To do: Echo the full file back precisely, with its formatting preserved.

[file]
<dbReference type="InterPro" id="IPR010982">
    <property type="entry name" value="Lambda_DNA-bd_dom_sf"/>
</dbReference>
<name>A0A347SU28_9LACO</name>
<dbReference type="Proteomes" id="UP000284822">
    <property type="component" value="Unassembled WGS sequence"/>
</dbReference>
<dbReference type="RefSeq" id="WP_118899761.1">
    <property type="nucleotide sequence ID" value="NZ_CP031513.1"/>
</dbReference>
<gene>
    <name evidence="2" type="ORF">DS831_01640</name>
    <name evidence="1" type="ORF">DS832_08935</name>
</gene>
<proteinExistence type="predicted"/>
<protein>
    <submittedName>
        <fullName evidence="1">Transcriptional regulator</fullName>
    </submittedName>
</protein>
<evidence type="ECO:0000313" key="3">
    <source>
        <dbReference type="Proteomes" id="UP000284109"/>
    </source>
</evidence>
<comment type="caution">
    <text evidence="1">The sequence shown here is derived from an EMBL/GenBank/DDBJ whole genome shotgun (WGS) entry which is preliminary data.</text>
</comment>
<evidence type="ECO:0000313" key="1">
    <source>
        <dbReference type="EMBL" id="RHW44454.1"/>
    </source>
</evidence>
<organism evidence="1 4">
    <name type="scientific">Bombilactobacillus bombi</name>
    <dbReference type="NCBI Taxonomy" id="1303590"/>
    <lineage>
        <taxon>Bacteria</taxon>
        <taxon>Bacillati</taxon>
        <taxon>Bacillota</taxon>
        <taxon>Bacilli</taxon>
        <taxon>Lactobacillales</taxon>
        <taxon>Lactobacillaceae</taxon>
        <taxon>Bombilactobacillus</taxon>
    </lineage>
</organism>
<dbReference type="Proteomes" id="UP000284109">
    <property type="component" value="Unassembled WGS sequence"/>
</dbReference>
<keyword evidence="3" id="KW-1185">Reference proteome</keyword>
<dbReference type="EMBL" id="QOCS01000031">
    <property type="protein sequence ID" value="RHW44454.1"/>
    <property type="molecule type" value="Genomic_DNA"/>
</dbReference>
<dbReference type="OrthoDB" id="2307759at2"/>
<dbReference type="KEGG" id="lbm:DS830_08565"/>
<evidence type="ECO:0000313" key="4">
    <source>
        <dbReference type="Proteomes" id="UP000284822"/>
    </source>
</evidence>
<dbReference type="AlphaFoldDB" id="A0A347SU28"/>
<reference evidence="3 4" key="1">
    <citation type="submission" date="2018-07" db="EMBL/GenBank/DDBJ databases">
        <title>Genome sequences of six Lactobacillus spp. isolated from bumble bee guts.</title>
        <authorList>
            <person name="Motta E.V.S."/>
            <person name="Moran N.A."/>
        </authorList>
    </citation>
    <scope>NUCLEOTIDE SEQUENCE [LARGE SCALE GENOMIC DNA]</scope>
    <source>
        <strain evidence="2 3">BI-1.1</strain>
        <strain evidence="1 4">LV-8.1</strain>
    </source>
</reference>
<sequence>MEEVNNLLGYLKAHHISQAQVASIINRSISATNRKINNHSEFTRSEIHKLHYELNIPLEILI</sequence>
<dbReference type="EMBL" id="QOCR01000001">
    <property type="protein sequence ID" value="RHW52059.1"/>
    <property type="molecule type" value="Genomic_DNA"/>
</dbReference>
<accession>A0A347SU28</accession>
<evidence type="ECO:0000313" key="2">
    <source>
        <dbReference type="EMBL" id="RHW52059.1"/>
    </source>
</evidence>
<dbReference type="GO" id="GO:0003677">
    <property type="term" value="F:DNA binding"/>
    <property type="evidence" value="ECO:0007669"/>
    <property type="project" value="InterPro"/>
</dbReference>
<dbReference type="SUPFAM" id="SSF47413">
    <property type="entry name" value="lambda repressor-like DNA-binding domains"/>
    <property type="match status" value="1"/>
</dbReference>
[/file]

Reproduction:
<dbReference type="InterPro" id="IPR010982">
    <property type="entry name" value="Lambda_DNA-bd_dom_sf"/>
</dbReference>
<name>A0A347SU28_9LACO</name>
<dbReference type="Proteomes" id="UP000284822">
    <property type="component" value="Unassembled WGS sequence"/>
</dbReference>
<dbReference type="RefSeq" id="WP_118899761.1">
    <property type="nucleotide sequence ID" value="NZ_CP031513.1"/>
</dbReference>
<gene>
    <name evidence="2" type="ORF">DS831_01640</name>
    <name evidence="1" type="ORF">DS832_08935</name>
</gene>
<proteinExistence type="predicted"/>
<protein>
    <submittedName>
        <fullName evidence="1">Transcriptional regulator</fullName>
    </submittedName>
</protein>
<evidence type="ECO:0000313" key="3">
    <source>
        <dbReference type="Proteomes" id="UP000284109"/>
    </source>
</evidence>
<comment type="caution">
    <text evidence="1">The sequence shown here is derived from an EMBL/GenBank/DDBJ whole genome shotgun (WGS) entry which is preliminary data.</text>
</comment>
<evidence type="ECO:0000313" key="1">
    <source>
        <dbReference type="EMBL" id="RHW44454.1"/>
    </source>
</evidence>
<organism evidence="1 4">
    <name type="scientific">Bombilactobacillus bombi</name>
    <dbReference type="NCBI Taxonomy" id="1303590"/>
    <lineage>
        <taxon>Bacteria</taxon>
        <taxon>Bacillati</taxon>
        <taxon>Bacillota</taxon>
        <taxon>Bacilli</taxon>
        <taxon>Lactobacillales</taxon>
        <taxon>Lactobacillaceae</taxon>
        <taxon>Bombilactobacillus</taxon>
    </lineage>
</organism>
<dbReference type="Proteomes" id="UP000284109">
    <property type="component" value="Unassembled WGS sequence"/>
</dbReference>
<keyword evidence="3" id="KW-1185">Reference proteome</keyword>
<dbReference type="EMBL" id="QOCS01000031">
    <property type="protein sequence ID" value="RHW44454.1"/>
    <property type="molecule type" value="Genomic_DNA"/>
</dbReference>
<dbReference type="OrthoDB" id="2307759at2"/>
<dbReference type="KEGG" id="lbm:DS830_08565"/>
<evidence type="ECO:0000313" key="4">
    <source>
        <dbReference type="Proteomes" id="UP000284822"/>
    </source>
</evidence>
<dbReference type="AlphaFoldDB" id="A0A347SU28"/>
<reference evidence="3 4" key="1">
    <citation type="submission" date="2018-07" db="EMBL/GenBank/DDBJ databases">
        <title>Genome sequences of six Lactobacillus spp. isolated from bumble bee guts.</title>
        <authorList>
            <person name="Motta E.V.S."/>
            <person name="Moran N.A."/>
        </authorList>
    </citation>
    <scope>NUCLEOTIDE SEQUENCE [LARGE SCALE GENOMIC DNA]</scope>
    <source>
        <strain evidence="2 3">BI-1.1</strain>
        <strain evidence="1 4">LV-8.1</strain>
    </source>
</reference>
<sequence>MEEVNNLLGYLKAHHISQAQVASIINRSISATNRKINNHSEFTRSEIHKLHYELNIPLEILI</sequence>
<dbReference type="EMBL" id="QOCR01000001">
    <property type="protein sequence ID" value="RHW52059.1"/>
    <property type="molecule type" value="Genomic_DNA"/>
</dbReference>
<accession>A0A347SU28</accession>
<evidence type="ECO:0000313" key="2">
    <source>
        <dbReference type="EMBL" id="RHW52059.1"/>
    </source>
</evidence>
<dbReference type="GO" id="GO:0003677">
    <property type="term" value="F:DNA binding"/>
    <property type="evidence" value="ECO:0007669"/>
    <property type="project" value="InterPro"/>
</dbReference>
<dbReference type="SUPFAM" id="SSF47413">
    <property type="entry name" value="lambda repressor-like DNA-binding domains"/>
    <property type="match status" value="1"/>
</dbReference>